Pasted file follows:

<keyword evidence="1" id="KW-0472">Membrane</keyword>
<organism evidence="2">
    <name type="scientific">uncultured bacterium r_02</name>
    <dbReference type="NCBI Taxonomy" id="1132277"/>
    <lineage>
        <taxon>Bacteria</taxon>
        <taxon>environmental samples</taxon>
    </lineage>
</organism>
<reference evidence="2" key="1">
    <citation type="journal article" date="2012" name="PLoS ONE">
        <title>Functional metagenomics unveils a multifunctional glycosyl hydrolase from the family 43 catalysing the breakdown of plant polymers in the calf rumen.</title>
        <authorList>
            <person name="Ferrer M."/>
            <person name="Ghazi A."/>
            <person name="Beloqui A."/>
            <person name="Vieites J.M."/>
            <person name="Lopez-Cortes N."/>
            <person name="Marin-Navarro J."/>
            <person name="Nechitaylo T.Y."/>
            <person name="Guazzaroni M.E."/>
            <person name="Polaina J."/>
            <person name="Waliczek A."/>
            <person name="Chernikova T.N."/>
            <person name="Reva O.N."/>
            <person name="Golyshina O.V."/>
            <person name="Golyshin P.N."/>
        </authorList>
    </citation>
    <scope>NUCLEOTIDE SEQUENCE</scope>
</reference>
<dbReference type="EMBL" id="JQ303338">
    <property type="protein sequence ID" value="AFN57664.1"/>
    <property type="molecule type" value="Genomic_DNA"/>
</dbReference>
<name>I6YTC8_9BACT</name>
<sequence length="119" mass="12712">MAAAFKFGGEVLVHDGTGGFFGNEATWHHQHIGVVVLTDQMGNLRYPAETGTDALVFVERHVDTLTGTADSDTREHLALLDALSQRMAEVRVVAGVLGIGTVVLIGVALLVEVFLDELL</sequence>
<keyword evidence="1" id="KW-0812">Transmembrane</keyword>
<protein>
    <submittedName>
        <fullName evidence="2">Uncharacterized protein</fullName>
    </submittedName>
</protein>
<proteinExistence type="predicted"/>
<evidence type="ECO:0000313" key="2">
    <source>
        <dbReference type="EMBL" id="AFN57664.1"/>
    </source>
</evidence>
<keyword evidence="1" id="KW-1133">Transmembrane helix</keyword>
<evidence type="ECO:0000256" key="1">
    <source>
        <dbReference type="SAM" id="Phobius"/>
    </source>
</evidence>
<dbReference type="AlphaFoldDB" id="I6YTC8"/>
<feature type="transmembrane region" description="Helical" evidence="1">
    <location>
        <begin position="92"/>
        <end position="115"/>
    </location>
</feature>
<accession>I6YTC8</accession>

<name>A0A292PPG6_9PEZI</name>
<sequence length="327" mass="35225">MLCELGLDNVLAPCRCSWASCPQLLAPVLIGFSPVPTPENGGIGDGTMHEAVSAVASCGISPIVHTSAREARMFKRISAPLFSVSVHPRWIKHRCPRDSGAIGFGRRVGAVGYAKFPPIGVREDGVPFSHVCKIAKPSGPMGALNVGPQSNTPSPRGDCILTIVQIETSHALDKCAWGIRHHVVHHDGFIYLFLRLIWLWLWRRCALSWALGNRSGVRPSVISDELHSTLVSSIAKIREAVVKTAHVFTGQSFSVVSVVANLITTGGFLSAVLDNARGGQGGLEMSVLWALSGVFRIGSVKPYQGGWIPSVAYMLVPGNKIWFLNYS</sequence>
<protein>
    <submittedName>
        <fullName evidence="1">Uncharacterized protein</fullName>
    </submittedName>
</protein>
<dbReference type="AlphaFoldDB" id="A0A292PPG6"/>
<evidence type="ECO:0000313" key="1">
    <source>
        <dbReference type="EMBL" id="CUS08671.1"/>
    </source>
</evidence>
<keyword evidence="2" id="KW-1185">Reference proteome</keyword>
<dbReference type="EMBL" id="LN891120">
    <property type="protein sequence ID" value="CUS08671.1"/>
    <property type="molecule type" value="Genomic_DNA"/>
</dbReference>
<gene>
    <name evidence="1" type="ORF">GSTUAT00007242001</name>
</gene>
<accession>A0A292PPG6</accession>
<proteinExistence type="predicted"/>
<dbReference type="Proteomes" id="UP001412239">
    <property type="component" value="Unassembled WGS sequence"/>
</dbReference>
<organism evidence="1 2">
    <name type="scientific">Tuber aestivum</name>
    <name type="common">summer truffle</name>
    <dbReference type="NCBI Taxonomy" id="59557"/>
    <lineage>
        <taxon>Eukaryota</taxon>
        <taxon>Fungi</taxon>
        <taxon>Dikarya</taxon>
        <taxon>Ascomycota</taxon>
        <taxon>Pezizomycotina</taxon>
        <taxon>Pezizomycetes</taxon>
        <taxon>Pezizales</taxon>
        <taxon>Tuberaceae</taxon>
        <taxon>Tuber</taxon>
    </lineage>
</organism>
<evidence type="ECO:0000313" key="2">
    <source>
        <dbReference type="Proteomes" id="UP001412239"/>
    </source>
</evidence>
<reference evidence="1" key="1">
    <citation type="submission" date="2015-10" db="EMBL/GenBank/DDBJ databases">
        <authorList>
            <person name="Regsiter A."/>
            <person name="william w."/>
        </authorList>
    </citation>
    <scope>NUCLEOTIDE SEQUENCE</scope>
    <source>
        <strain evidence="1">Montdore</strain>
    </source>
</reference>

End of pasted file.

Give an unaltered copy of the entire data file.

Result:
<keyword evidence="1" id="KW-0472">Membrane</keyword>
<organism evidence="2">
    <name type="scientific">uncultured bacterium r_02</name>
    <dbReference type="NCBI Taxonomy" id="1132277"/>
    <lineage>
        <taxon>Bacteria</taxon>
        <taxon>environmental samples</taxon>
    </lineage>
</organism>
<reference evidence="2" key="1">
    <citation type="journal article" date="2012" name="PLoS ONE">
        <title>Functional metagenomics unveils a multifunctional glycosyl hydrolase from the family 43 catalysing the breakdown of plant polymers in the calf rumen.</title>
        <authorList>
            <person name="Ferrer M."/>
            <person name="Ghazi A."/>
            <person name="Beloqui A."/>
            <person name="Vieites J.M."/>
            <person name="Lopez-Cortes N."/>
            <person name="Marin-Navarro J."/>
            <person name="Nechitaylo T.Y."/>
            <person name="Guazzaroni M.E."/>
            <person name="Polaina J."/>
            <person name="Waliczek A."/>
            <person name="Chernikova T.N."/>
            <person name="Reva O.N."/>
            <person name="Golyshina O.V."/>
            <person name="Golyshin P.N."/>
        </authorList>
    </citation>
    <scope>NUCLEOTIDE SEQUENCE</scope>
</reference>
<dbReference type="EMBL" id="JQ303338">
    <property type="protein sequence ID" value="AFN57664.1"/>
    <property type="molecule type" value="Genomic_DNA"/>
</dbReference>
<name>I6YTC8_9BACT</name>
<sequence length="119" mass="12712">MAAAFKFGGEVLVHDGTGGFFGNEATWHHQHIGVVVLTDQMGNLRYPAETGTDALVFVERHVDTLTGTADSDTREHLALLDALSQRMAEVRVVAGVLGIGTVVLIGVALLVEVFLDELL</sequence>
<keyword evidence="1" id="KW-0812">Transmembrane</keyword>
<protein>
    <submittedName>
        <fullName evidence="2">Uncharacterized protein</fullName>
    </submittedName>
</protein>
<proteinExistence type="predicted"/>
<evidence type="ECO:0000313" key="2">
    <source>
        <dbReference type="EMBL" id="AFN57664.1"/>
    </source>
</evidence>
<keyword evidence="1" id="KW-1133">Transmembrane helix</keyword>
<evidence type="ECO:0000256" key="1">
    <source>
        <dbReference type="SAM" id="Phobius"/>
    </source>
</evidence>
<dbReference type="AlphaFoldDB" id="I6YTC8"/>
<feature type="transmembrane region" description="Helical" evidence="1">
    <location>
        <begin position="92"/>
        <end position="115"/>
    </location>
</feature>
<accession>I6YTC8</accession>

<name>A0A292PPG6_9PEZI</name>
<sequence length="327" mass="35225">MLCELGLDNVLAPCRCSWASCPQLLAPVLIGFSPVPTPENGGIGDGTMHEAVSAVASCGISPIVHTSAREARMFKRISAPLFSVSVHPRWIKHRCPRDSGAIGFGRRVGAVGYAKFPPIGVREDGVPFSHVCKIAKPSGPMGALNVGPQSNTPSPRGDCILTIVQIETSHALDKCAWGIRHHVVHHDGFIYLFLRLIWLWLWRRCALSWALGNRSGVRPSVISDELHSTLVSSIAKIREAVVKTAHVFTGQSFSVVSVVANLITTGGFLSAVLDNARGGQGGLEMSVLWALSGVFRIGSVKPYQGGWIPSVAYMLVPGNKIWFLNYS</sequence>
<protein>
    <submittedName>
        <fullName evidence="1">Uncharacterized protein</fullName>
    </submittedName>
</protein>
<dbReference type="AlphaFoldDB" id="A0A292PPG6"/>
<evidence type="ECO:0000313" key="1">
    <source>
        <dbReference type="EMBL" id="CUS08671.1"/>
    </source>
</evidence>
<keyword evidence="2" id="KW-1185">Reference proteome</keyword>
<dbReference type="EMBL" id="LN891120">
    <property type="protein sequence ID" value="CUS08671.1"/>
    <property type="molecule type" value="Genomic_DNA"/>
</dbReference>
<gene>
    <name evidence="1" type="ORF">GSTUAT00007242001</name>
</gene>
<accession>A0A292PPG6</accession>
<proteinExistence type="predicted"/>
<dbReference type="Proteomes" id="UP001412239">
    <property type="component" value="Unassembled WGS sequence"/>
</dbReference>
<organism evidence="1 2">
    <name type="scientific">Tuber aestivum</name>
    <name type="common">summer truffle</name>
    <dbReference type="NCBI Taxonomy" id="59557"/>
    <lineage>
        <taxon>Eukaryota</taxon>
        <taxon>Fungi</taxon>
        <taxon>Dikarya</taxon>
        <taxon>Ascomycota</taxon>
        <taxon>Pezizomycotina</taxon>
        <taxon>Pezizomycetes</taxon>
        <taxon>Pezizales</taxon>
        <taxon>Tuberaceae</taxon>
        <taxon>Tuber</taxon>
    </lineage>
</organism>
<evidence type="ECO:0000313" key="2">
    <source>
        <dbReference type="Proteomes" id="UP001412239"/>
    </source>
</evidence>
<reference evidence="1" key="1">
    <citation type="submission" date="2015-10" db="EMBL/GenBank/DDBJ databases">
        <authorList>
            <person name="Regsiter A."/>
            <person name="william w."/>
        </authorList>
    </citation>
    <scope>NUCLEOTIDE SEQUENCE</scope>
    <source>
        <strain evidence="1">Montdore</strain>
    </source>
</reference>